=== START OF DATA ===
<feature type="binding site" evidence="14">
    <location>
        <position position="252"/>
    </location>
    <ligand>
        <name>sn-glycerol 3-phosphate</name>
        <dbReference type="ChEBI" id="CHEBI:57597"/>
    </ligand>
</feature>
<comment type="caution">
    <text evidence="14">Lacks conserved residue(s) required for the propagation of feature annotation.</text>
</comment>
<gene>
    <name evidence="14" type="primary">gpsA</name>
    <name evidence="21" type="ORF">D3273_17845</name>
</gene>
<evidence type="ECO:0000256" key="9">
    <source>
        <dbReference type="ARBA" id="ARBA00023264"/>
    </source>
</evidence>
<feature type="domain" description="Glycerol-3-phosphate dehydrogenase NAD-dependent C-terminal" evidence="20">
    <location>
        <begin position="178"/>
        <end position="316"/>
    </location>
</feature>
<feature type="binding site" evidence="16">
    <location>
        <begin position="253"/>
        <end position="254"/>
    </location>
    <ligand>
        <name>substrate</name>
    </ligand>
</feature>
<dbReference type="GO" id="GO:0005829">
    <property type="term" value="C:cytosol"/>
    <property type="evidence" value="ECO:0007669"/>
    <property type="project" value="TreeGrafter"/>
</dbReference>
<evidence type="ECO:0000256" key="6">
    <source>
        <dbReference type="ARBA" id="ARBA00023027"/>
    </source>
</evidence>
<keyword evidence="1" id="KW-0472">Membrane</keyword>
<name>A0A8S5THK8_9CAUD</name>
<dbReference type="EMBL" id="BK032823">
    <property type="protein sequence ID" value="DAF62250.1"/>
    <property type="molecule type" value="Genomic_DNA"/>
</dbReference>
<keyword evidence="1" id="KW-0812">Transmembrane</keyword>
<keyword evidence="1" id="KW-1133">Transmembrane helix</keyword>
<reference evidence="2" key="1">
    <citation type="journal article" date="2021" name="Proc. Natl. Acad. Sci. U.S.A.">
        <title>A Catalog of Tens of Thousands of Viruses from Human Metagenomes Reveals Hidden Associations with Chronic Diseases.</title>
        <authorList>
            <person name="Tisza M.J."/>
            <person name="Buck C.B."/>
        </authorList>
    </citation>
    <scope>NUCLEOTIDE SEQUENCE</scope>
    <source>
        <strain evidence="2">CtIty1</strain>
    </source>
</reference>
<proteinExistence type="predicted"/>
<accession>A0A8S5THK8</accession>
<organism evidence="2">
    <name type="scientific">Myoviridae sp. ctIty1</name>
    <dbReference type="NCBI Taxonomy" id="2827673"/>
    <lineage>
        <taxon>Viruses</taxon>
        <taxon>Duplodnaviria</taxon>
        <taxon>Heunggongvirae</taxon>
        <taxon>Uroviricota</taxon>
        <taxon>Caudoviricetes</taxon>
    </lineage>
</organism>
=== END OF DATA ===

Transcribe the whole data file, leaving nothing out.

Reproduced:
<feature type="binding site" evidence="14">
    <location>
        <position position="252"/>
    </location>
    <ligand>
        <name>sn-glycerol 3-phosphate</name>
        <dbReference type="ChEBI" id="CHEBI:57597"/>
    </ligand>
</feature>
<comment type="caution">
    <text evidence="14">Lacks conserved residue(s) required for the propagation of feature annotation.</text>
</comment>
<gene>
    <name evidence="14" type="primary">gpsA</name>
    <name evidence="21" type="ORF">D3273_17845</name>
</gene>
<evidence type="ECO:0000256" key="9">
    <source>
        <dbReference type="ARBA" id="ARBA00023264"/>
    </source>
</evidence>
<feature type="domain" description="Glycerol-3-phosphate dehydrogenase NAD-dependent C-terminal" evidence="20">
    <location>
        <begin position="178"/>
        <end position="316"/>
    </location>
</feature>
<feature type="binding site" evidence="16">
    <location>
        <begin position="253"/>
        <end position="254"/>
    </location>
    <ligand>
        <name>substrate</name>
    </ligand>
</feature>
<dbReference type="GO" id="GO:0005829">
    <property type="term" value="C:cytosol"/>
    <property type="evidence" value="ECO:0007669"/>
    <property type="project" value="TreeGrafter"/>
</dbReference>
<evidence type="ECO:0000256" key="6">
    <source>
        <dbReference type="ARBA" id="ARBA00023027"/>
    </source>
</evidence>
<keyword evidence="1" id="KW-0472">Membrane</keyword>
<name>A0A8S5THK8_9CAUD</name>
<dbReference type="EMBL" id="BK032823">
    <property type="protein sequence ID" value="DAF62250.1"/>
    <property type="molecule type" value="Genomic_DNA"/>
</dbReference>
<keyword evidence="1" id="KW-0812">Transmembrane</keyword>
<keyword evidence="1" id="KW-1133">Transmembrane helix</keyword>
<reference evidence="2" key="1">
    <citation type="journal article" date="2021" name="Proc. Natl. Acad. Sci. U.S.A.">
        <title>A Catalog of Tens of Thousands of Viruses from Human Metagenomes Reveals Hidden Associations with Chronic Diseases.</title>
        <authorList>
            <person name="Tisza M.J."/>
            <person name="Buck C.B."/>
        </authorList>
    </citation>
    <scope>NUCLEOTIDE SEQUENCE</scope>
    <source>
        <strain evidence="2">CtIty1</strain>
    </source>
</reference>
<proteinExistence type="predicted"/>
<accession>A0A8S5THK8</accession>
<organism evidence="2">
    <name type="scientific">Myoviridae sp. ctIty1</name>
    <dbReference type="NCBI Taxonomy" id="2827673"/>
    <lineage>
        <taxon>Viruses</taxon>
        <taxon>Duplodnaviria</taxon>
        <taxon>Heunggongvirae</taxon>
        <taxon>Uroviricota</taxon>
        <taxon>Caudoviricetes</taxon>
    </lineage>
</organism>